I'm also curious how the math on this shakes out, but my guess is that the theoretical curves will be the same once you equalize for aperture and format size.
I agree with Sam that there is a definite difference in how DOF and falloff appear when shooting larger sized formats. I shoot 35 FF Digital with fast primes (35 f/1.4, 85 f/1.2), MF Film, and 4x5 film so I have some experience.
I think it is rooted in a couple things.
1) For a given print size, larger formats require less enlargement. This requires less lp/mm of the lens, which means that the MTF (microcontrast) will be better, assuming equal lens quality. As a rule, the higher the lp/mm measurement the lower the MTF (contrast). This means when you enlarge less or demand less lp/mm of the lens, the contrast at the plane of focus improves. Improved contrast = increased perceived sharpness (even if resolution is equal). Increased perceived sharpness at the plane of focus contributes to the sense of DOF and subject separation, even if it is not measured by a COC calculation.
2) Larger formats typically are higher resolution (more megapixels or larger/higher resolution scans). A higher resolution file will show more fine detail when viewed at 100%. When you increase print size (which is what you are doing when viewing at 100%) then you decrease DOF. There is a point at which you cannot enlarge a print further and reduce DOF - when you run out of resolution. To me this means that a higher resolution file has the potential for shallower DOF, when printed large enough.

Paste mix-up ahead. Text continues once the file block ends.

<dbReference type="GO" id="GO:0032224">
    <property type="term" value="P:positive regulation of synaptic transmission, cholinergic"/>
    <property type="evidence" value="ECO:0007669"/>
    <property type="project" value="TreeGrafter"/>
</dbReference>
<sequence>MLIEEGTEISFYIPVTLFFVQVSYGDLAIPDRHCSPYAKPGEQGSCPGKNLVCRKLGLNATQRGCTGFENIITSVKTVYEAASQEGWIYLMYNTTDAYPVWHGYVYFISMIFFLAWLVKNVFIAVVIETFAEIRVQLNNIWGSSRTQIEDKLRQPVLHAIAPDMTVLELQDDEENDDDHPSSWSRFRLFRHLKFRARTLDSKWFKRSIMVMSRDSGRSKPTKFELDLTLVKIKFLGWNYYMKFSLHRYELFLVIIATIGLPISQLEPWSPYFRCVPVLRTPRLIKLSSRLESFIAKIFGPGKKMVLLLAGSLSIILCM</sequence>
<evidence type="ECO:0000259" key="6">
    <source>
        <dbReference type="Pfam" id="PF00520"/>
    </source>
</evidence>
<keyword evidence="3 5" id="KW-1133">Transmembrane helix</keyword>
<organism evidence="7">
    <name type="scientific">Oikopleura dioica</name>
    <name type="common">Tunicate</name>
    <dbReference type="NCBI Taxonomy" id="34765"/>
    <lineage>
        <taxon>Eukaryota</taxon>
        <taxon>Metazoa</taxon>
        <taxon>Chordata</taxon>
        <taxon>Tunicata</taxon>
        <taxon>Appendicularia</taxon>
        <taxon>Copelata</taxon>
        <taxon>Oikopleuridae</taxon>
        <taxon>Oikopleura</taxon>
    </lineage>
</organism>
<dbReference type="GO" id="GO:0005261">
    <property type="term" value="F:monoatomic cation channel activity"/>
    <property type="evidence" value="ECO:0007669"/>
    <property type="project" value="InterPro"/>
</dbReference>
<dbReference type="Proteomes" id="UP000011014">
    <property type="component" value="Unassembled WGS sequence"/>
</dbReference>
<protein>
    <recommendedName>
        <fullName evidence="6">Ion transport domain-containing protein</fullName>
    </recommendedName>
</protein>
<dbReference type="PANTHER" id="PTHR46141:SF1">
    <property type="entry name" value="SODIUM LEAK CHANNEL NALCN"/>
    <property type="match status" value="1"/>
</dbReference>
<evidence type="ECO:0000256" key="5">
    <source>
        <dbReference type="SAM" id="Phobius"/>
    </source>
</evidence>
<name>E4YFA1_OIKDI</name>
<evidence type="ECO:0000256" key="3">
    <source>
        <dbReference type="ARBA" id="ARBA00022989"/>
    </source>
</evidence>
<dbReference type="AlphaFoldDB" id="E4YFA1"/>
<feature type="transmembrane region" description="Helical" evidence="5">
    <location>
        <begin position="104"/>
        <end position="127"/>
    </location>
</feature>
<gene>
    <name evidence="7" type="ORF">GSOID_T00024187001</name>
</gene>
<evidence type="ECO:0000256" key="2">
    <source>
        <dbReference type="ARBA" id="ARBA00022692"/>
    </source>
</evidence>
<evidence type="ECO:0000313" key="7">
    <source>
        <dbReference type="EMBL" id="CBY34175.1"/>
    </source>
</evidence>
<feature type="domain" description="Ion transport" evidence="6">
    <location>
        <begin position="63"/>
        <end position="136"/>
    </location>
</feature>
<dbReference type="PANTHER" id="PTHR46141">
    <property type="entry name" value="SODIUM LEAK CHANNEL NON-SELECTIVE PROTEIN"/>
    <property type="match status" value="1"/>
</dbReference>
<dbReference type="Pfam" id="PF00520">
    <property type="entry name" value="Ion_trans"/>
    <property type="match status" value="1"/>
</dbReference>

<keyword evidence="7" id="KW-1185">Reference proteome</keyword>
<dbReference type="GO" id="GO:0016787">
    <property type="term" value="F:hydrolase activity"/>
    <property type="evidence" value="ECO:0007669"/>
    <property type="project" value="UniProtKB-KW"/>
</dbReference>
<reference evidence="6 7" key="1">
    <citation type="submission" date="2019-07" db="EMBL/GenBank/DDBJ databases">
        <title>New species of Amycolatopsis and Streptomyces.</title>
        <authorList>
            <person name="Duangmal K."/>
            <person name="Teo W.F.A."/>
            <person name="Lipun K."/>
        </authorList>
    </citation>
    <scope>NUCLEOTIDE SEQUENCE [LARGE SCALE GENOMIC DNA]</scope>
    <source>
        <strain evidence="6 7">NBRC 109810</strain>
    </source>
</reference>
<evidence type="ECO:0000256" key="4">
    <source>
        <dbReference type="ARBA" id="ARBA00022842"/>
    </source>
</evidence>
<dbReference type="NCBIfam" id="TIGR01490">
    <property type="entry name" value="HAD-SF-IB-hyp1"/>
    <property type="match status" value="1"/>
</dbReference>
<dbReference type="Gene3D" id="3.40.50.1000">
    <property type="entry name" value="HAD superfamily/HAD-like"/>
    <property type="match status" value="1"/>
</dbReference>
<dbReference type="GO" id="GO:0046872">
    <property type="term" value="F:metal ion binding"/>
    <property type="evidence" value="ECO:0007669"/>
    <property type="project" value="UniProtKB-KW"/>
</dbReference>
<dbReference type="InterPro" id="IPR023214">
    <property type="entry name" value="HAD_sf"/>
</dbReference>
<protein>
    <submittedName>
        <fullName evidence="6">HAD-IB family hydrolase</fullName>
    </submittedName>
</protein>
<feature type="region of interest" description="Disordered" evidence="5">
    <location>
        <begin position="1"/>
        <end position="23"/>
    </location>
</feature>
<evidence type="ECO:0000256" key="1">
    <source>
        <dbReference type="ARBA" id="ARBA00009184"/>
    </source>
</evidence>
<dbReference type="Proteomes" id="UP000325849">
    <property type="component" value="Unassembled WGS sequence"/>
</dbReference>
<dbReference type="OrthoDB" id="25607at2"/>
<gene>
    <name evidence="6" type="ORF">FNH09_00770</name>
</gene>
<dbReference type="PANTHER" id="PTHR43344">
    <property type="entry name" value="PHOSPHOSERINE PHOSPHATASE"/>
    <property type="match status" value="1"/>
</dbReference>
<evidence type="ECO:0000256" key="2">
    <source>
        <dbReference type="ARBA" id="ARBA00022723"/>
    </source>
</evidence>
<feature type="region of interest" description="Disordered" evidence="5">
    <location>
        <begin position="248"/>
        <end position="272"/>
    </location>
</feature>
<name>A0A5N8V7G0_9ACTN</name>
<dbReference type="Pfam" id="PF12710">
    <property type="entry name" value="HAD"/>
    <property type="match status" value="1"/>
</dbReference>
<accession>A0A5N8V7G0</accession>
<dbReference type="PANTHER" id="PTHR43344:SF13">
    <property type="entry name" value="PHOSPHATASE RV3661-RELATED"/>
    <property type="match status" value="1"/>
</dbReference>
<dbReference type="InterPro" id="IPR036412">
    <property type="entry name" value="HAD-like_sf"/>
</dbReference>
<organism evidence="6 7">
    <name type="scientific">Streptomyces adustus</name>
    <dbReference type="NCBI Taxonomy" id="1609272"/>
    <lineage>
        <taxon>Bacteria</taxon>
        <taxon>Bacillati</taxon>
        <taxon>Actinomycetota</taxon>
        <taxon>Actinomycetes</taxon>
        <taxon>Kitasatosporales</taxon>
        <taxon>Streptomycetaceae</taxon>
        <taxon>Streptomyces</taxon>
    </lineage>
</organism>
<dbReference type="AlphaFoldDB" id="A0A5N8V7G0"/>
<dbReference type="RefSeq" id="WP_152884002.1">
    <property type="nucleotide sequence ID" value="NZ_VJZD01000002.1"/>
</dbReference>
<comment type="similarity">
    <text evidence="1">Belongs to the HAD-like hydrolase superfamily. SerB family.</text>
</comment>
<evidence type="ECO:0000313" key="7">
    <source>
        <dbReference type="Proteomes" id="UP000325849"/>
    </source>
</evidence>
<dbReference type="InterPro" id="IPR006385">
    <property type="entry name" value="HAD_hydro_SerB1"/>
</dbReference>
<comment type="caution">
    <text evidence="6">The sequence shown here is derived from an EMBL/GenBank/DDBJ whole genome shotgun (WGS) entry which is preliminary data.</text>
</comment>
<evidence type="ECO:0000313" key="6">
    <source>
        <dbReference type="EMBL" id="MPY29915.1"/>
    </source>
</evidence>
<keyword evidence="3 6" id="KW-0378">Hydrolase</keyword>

As an example, compare a head and shoulders portrait taken Canon 8mp digital crop with a 35mm f/1.4 L lens wide open to a 39mp MFDB shot with an 80mm f/2.8 lens wide open (or whatever the equivalent aperture is). On a 5x7 or 8x10 print the DOF may appear the same. However, on a 16x20 print the crop DSLR will be soft at the plane of focus, but the MFDB will show very fine detail on the eyelashes, with the plane of focus softening progressively as you move away from the eyes. The MFDB shot obviously has less DOF at this print size, even though the apertures were "equalized". This holds true purely on the basis of the camera's capture resolution, even if both lenses are equally sharp at their chosen apertures.
3) Tonality, highlight/shadow detail, etc. All the other image quality intangibles help things out, too.
Since photographers typically view their photos at 100% (effectively the largest possible print size), it's no wonder that all the MFDB guys insist that there is something different about MF digital.